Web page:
I didn’t even see the sun for over a week. The only thing to make my eye better was to use steroid drops which gave me horrible insomnia. I wasn’t sleeping until 6am most nights (or mornings, rather) and I seldom woke up before 2pm. On the rare occasion the sun was still out when I was crawling out of bed, it was hidden behind the curtains as my eye was incredibly sensitive to light. Even now, a month into my treatment, I still struggle with the sunlight.

The doctors had banned me from technology for the first two weeks of my recovery so I spent my days alone in bed reading the Vampire Academy boxset that had arrived the morning of the brutal hospital trip but they only lasted a mere five days. The light sensitivity meant that I wasn’t able to use any screen bigger than my phone even if I did go against my promise the doctors so writing was out of the question. To top it off, I hadn’t even hit 20,000 words in my NaNoWriMo manuscript! I was positive that I’d never be able to win. Hitting 50,000 words by the 30th November was an impossibility. For all of the feelings of being a terrible writer I’d ever had, this was the time when they were the strongest.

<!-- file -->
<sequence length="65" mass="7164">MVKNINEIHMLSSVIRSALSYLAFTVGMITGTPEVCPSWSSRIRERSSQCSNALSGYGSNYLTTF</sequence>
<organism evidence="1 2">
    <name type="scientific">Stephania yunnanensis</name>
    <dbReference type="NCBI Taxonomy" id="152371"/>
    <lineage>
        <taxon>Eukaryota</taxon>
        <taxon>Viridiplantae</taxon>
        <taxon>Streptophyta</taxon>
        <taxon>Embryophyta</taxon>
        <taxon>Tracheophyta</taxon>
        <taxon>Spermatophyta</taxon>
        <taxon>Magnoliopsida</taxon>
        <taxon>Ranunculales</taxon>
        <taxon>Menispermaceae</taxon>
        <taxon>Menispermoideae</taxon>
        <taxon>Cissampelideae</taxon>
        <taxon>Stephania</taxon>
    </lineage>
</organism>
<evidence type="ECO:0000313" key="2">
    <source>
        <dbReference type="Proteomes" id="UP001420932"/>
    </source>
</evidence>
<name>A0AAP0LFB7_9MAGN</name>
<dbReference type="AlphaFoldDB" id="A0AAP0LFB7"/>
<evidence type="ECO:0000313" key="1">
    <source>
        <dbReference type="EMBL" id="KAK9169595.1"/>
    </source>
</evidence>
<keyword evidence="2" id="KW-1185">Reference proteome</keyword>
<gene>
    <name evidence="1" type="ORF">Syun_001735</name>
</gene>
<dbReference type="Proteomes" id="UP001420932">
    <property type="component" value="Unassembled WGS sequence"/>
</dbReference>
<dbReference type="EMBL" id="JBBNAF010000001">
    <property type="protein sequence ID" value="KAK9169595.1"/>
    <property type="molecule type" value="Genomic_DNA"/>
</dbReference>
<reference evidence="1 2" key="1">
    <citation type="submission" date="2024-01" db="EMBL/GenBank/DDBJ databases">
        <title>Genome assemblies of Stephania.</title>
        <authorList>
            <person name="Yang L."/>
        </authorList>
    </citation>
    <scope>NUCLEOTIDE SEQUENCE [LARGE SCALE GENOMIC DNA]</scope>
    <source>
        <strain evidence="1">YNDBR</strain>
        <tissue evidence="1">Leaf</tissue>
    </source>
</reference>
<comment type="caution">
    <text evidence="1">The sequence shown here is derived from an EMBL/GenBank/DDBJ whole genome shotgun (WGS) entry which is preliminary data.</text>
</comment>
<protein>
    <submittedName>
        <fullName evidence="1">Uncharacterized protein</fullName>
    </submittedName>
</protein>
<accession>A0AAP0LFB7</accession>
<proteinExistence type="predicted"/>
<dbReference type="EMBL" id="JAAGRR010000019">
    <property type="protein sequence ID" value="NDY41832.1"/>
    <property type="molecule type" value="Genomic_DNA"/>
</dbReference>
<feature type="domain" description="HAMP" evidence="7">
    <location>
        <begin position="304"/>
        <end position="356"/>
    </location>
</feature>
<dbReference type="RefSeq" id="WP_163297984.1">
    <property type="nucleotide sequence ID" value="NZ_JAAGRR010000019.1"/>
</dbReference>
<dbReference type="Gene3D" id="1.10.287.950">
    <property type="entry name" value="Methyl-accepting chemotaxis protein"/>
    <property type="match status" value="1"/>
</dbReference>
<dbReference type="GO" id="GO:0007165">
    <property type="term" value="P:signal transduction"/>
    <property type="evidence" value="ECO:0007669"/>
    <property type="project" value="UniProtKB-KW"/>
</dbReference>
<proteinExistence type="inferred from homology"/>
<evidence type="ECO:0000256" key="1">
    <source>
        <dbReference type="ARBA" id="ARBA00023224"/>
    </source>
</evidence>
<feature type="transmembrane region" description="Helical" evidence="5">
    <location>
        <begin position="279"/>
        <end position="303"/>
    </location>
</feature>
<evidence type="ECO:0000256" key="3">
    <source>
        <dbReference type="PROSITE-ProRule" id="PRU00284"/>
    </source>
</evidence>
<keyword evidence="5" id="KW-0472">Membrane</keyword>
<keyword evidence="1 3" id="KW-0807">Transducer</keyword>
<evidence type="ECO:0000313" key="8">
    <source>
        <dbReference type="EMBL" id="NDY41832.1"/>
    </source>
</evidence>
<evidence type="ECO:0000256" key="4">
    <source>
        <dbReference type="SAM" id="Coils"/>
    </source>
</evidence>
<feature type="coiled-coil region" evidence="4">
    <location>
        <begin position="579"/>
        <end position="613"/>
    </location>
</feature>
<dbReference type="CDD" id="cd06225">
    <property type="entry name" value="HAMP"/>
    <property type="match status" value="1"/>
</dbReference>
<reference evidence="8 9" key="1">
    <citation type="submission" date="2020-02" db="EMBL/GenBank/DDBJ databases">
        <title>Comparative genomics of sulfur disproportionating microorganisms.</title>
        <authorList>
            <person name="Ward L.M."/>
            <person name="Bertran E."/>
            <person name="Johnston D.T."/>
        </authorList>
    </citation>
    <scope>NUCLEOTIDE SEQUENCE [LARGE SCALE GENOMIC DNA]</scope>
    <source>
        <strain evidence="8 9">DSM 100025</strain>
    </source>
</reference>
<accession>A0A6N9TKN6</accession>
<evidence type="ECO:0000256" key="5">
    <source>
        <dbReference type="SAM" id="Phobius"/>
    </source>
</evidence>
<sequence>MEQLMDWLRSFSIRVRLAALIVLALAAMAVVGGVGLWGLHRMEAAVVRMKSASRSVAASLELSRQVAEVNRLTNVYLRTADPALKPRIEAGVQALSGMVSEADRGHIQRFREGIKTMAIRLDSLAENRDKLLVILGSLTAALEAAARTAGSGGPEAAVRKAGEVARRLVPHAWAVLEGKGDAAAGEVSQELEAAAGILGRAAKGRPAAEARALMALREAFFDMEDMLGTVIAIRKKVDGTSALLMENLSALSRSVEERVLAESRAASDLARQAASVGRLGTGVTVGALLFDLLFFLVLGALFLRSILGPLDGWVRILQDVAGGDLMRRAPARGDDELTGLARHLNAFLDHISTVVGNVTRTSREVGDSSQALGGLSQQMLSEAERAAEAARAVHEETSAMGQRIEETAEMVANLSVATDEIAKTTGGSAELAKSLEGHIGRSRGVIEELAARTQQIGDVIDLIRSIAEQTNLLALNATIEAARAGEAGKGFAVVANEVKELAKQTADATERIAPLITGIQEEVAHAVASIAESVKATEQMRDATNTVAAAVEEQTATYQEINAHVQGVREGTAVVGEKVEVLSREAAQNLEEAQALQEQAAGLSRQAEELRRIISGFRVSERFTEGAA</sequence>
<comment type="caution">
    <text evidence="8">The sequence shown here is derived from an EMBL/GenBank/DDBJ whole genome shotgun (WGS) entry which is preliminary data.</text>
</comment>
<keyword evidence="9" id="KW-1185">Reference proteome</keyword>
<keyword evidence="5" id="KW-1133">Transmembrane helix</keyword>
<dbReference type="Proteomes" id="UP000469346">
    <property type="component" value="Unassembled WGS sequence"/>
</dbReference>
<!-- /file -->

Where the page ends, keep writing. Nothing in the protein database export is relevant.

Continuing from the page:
Against all the advice from professionals and perhaps my own better judgement, I was fed up with being bed-bound and took a risk. I was half-blind and terrified I was going to do more damage to my eye but my need to see Johnny and Bodhi was far greater than the fear. I got dressed up, I put in my contact lenses, paired it with sunglasses, and I went down to the BFI to see Point Break in 35mm. I won’t lie, it hurt, but I’m glad I did it because, two days later, when the pain had subsided a little, I was feeling more myself.

I didn’t feel useless anymore. I was determined. I was fearless!

Within an hour of waking up on the 17th, I had contacted a bunch of writers and we began a week of sprints, racing towards that #1K1H (1,000 words in 1 hour) finish line. I only managed one sprint that first day, but then I was able to do two the next day and within a week I was doing three.